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By Attorney Henry Moyal

OVERSTAYING VISA IS NOT A CRIMINAL OFFENCE

 

Q. I am trying to determine what my best options are with respect to becoming a permanent resident. I am a skilled nurse and I left the Philippines about four years back. I had both a USA and Canadian visitor visa. I first went to the USA and stayed for nearly two years. I overstayed my visitor status and then entered Canada. I have now been illegal in Canada for almost the same amount of time. I know it will take time to process my application but I want to be sure that it will a) succeed and b) that my overstay will not be deemed a criminal offence. I have heard that if a person has committed a crime then they are ineligible to apply for permanent residence.

A. In general, if an applicant has a university education and years of work experience they are on the right path. More information would need to be obtained regarding your dates of employment but it appears that you are qualified. Secondly, I do not see any provision in the regulations that makes an overstay a criminal offence. You are correct that a criminal offence can render a person inadmissible but an overstay will not show up on a routine criminal background check. I looked at the relevant USA provisions ( INA, Title 8) and IRPA. My understanding is that it is not a criminal offence to overstay one's visit, though it is a criminal offence not to depart when you get a final order of removal (i.e. s. 1253, Title 8).
 

Q. I want to apply for permanent residence but want to include my children who are now residing in Singapore. Is there an age limit?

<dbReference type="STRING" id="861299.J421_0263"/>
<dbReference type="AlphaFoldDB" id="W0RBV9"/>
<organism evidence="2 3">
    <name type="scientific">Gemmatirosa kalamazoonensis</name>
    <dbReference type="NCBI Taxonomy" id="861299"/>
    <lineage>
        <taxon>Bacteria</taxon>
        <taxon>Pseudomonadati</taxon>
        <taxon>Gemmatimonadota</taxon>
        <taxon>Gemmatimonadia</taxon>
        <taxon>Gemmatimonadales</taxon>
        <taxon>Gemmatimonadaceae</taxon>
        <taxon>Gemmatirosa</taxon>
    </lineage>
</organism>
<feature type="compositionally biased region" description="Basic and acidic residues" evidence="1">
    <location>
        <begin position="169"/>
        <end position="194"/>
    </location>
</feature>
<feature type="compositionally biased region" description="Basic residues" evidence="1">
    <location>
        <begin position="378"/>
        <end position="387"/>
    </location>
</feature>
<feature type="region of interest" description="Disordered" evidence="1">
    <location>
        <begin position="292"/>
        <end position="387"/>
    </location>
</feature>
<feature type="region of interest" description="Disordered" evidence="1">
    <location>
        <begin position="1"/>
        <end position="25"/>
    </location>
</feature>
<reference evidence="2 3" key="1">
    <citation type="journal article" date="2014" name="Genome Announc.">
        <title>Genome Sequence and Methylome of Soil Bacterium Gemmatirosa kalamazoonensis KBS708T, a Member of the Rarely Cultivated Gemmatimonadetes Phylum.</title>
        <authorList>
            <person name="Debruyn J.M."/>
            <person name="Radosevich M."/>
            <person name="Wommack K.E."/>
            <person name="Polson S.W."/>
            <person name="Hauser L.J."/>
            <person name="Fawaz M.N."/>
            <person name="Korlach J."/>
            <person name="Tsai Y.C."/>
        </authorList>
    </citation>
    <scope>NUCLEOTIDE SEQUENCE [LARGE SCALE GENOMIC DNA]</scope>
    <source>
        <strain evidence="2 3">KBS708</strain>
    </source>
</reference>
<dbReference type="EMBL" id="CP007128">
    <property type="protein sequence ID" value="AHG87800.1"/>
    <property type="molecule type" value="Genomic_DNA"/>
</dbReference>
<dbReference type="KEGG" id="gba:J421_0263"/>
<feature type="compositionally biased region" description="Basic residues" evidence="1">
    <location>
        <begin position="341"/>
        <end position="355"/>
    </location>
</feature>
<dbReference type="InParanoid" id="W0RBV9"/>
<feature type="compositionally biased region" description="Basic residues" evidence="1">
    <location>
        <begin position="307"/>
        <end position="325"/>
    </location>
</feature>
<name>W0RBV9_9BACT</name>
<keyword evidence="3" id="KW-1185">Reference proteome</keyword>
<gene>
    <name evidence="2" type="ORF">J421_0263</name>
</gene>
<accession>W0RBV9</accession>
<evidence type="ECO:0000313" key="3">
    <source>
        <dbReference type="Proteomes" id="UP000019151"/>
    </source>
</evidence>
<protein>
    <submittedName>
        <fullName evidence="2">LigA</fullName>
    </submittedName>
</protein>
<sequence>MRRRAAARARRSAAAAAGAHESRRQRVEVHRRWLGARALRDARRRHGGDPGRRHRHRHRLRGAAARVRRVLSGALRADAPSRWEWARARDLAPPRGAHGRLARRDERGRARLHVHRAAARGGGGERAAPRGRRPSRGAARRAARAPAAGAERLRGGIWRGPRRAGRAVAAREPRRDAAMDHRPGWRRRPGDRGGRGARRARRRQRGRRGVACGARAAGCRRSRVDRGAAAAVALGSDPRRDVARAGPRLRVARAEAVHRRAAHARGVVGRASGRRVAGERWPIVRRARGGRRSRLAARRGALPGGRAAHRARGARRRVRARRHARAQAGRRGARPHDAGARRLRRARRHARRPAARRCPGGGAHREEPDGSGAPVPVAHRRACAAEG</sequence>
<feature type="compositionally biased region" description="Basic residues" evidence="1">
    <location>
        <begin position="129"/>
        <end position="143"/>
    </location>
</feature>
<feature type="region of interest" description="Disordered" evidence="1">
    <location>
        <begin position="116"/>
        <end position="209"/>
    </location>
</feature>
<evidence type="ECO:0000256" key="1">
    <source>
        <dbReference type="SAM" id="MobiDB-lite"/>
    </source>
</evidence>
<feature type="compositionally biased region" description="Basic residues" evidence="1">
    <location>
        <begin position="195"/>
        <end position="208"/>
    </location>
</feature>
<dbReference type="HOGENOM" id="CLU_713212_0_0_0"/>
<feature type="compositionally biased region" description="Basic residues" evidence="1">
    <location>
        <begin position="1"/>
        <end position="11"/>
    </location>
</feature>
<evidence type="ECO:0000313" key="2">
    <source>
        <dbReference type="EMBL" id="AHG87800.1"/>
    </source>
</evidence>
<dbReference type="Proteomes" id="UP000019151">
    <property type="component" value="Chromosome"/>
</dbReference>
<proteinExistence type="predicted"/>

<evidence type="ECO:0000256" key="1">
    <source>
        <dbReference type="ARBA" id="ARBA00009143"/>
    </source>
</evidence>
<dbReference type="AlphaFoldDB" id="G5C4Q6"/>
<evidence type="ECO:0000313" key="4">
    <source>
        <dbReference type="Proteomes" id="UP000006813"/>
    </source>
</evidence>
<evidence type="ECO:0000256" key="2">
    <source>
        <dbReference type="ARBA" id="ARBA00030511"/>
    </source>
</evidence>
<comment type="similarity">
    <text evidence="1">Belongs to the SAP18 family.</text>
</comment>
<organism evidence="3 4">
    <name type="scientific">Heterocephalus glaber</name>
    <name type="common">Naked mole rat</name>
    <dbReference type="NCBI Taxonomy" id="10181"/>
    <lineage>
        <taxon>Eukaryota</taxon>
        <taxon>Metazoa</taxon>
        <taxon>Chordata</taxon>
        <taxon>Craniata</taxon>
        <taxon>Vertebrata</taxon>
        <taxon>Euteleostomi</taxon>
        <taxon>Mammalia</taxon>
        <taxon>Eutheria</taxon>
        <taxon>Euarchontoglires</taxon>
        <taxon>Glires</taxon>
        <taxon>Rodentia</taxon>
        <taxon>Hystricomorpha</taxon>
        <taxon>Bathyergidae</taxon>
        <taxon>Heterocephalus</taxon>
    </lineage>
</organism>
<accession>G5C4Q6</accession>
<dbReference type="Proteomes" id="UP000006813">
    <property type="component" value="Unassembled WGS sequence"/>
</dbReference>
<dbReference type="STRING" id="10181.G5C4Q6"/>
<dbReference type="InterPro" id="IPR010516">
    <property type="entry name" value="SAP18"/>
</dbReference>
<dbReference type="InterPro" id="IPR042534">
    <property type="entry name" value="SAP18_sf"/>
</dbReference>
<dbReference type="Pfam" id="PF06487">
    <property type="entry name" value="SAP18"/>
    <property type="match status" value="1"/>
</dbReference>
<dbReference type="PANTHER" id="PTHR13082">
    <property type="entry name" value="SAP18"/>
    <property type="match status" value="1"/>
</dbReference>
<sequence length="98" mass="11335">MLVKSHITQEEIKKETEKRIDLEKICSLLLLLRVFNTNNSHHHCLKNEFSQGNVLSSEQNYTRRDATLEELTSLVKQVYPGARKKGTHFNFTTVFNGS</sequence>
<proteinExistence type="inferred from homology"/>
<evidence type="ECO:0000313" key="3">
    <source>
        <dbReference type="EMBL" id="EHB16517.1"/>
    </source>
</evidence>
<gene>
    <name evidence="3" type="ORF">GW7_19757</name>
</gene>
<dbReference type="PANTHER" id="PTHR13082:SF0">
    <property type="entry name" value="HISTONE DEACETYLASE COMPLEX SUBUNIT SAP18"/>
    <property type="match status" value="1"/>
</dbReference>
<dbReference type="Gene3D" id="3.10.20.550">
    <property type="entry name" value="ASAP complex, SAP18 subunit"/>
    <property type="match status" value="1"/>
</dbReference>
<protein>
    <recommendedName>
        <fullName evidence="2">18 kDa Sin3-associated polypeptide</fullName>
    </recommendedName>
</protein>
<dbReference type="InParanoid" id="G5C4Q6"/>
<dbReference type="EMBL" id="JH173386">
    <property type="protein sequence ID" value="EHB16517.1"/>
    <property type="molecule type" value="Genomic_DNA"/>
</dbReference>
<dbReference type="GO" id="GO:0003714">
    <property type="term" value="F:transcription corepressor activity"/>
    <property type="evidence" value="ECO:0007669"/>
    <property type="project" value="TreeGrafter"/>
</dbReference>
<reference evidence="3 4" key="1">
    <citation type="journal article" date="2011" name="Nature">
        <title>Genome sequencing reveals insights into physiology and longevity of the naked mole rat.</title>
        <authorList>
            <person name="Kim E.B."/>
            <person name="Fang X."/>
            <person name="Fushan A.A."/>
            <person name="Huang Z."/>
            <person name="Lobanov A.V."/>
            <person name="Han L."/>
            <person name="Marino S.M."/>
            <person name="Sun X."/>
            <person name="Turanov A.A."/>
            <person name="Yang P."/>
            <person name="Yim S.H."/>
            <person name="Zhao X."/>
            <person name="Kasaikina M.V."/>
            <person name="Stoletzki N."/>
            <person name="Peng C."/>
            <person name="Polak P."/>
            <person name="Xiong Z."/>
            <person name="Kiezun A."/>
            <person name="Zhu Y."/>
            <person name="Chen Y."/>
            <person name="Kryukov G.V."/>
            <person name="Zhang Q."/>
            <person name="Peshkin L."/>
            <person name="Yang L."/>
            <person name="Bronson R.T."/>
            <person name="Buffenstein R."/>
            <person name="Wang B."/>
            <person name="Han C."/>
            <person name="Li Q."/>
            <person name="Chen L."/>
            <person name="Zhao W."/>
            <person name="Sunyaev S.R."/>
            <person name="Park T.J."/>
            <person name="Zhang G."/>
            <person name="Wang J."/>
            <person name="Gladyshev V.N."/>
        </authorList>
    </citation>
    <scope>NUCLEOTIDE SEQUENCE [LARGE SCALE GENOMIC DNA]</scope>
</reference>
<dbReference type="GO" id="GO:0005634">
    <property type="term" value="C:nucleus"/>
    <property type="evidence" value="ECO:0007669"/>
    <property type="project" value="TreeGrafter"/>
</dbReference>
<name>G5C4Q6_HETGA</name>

A. A principal applicant can include his/her spouse, common law spouse and all dependant children. A dependant child is either:

  • a child who is under 22 and unmarried or

  • a dependant child who is unmarried and over 22 but has been a continuous full time student from the age of 22 to end of application. 

Q. I have graduated from a reputable university with a Bachelor and Master degree. I worked during the summers (4 months at a time) as a chemist for over one year combined as required by the regulations. I filed the application with the help of a consultant and recently I received a refusal letter stating that I did not have the minimum of one year of work experience. But I do! As well, how can they refuse the case without even asking for more information or calling me for an interview?

A. I must respectfully disagree with you. You do not appear to be qualified. One must know and read the fine details of all the regulations. It is not so black and white and for that reason it is crucial for applicants to hire a professional lawyer (not a consultant) who is qualified in immigration matters. In brief, the law requires that an applicant must have at least one year of continuous work experience in order to qualify. You donít. Therefore, the embassy has no obligation to call you or convoke you for interview.
 

Q. I am in a common law relationship with a Canadian Citizen. We have lived together for over two years. The problem is that I am still legally married to my husband. I do not know where he is so how can I divorce him? My partner wants to sponsor me but how can he if I cannot divorce and an annulment seems unlikely.

A. He can still sponsor you as a common law partner. You do not have to divorce. You can still file the application if you are married as long as you can prove that you have separated from the first husband for at least a year.




Attorney Henry Moyal is a certified and licensed immigration lawyer in Toronto, Ontario. The above article is general advice only and is not intended to act as a legal document. Send questions to Attorney Moyal by fax, phone or email canada@moyal.com

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